CNC Machining is a subtractive manufacturing process that involves using high speed, precision machines to remove plastic or metal from a block (“blank”) to create the design of a part. The machines use a variety of cutting tools, and are controlled by computers. The “CNC” in CNC machining stands for Computer Numerical Control. Machines commonly controlled in this manner include vertical milling machines, horizontal milling machines, lathes, routers and grinders.
The computers and control consoles used to control the machines make the CNC machining process unique. CAM (Computer Aided Manufacturing) programming instructions tell the machine how to move. The software works in conjunction with the CAD (Computer Aided Design) model of the part provided by the customer. The machines are programmed with CNC machining language (called G-code) that controls machine features like feed rate, coordination, location and speeds. With CNC machining, the computer controls the exact velocity and positioning of the tools.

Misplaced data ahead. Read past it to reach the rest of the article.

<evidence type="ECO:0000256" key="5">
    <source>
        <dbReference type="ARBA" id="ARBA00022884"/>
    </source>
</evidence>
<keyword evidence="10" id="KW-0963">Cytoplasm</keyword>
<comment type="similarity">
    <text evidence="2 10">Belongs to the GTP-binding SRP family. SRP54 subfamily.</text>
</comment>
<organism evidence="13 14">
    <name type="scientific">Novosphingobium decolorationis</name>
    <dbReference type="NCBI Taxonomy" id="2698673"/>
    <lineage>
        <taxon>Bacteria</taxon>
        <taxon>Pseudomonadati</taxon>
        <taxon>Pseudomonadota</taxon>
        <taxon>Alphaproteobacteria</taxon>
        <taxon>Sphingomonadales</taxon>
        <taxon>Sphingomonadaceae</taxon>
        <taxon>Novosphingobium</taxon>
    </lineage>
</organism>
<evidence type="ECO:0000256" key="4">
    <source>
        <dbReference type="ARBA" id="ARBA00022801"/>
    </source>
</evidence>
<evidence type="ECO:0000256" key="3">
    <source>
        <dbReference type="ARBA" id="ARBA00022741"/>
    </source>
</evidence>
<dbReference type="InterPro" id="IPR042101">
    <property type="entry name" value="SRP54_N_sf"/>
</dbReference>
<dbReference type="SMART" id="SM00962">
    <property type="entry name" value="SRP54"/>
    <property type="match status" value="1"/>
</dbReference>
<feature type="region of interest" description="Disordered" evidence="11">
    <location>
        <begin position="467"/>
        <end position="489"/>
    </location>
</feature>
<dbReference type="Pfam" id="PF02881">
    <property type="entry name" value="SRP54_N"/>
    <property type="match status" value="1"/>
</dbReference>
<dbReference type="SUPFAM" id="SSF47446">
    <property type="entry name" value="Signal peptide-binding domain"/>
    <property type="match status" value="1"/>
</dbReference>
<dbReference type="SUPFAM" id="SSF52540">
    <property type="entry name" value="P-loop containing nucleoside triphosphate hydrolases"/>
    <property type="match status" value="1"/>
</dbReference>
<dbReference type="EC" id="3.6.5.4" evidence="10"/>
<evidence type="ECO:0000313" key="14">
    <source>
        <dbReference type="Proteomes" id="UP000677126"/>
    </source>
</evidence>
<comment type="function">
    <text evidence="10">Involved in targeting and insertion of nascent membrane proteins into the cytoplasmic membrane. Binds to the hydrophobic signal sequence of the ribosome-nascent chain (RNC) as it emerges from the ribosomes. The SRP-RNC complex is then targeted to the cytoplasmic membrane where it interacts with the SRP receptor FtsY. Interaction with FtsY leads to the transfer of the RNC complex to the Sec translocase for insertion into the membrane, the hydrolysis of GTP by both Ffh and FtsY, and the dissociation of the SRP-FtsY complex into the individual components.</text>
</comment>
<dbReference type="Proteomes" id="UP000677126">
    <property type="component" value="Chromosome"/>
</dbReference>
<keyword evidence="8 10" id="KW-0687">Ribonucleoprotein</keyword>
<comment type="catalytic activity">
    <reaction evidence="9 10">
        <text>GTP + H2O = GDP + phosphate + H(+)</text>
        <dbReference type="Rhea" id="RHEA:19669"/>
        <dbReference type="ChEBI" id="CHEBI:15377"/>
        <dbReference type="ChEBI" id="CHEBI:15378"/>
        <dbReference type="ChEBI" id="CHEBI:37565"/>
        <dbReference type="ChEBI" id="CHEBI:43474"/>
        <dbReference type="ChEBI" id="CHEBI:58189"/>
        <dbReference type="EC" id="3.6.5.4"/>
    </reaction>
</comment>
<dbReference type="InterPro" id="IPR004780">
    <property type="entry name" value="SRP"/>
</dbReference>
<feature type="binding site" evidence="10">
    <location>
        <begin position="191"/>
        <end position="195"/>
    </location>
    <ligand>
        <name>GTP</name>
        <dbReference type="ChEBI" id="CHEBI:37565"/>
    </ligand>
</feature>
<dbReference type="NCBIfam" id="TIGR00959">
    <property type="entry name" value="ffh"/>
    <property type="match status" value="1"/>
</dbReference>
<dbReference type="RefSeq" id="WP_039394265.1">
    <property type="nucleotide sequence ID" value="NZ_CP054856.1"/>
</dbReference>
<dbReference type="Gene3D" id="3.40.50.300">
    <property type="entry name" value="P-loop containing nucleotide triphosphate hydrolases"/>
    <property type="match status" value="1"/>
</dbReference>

The first step in the CNC machining process is that the CAD model for the part is loaded into the CAM software. Tool paths are generated based on the geometry of the part, and the software tells the machine how fast and where to move in a 3-, 4- or 5-axis coordinate system.
CNC machining has many advantages. It is a more precise process than manual machining, and it provides exact repeatability. Because the computer controls the machine movement, the machine tools can all move precisely and simultaneously on their axes to create complex, three-dimensional shapes that would be almost impossible with manual machining. These qualities make CNC machining a good manufacturing process for jobs that require a high level of precision or repetition.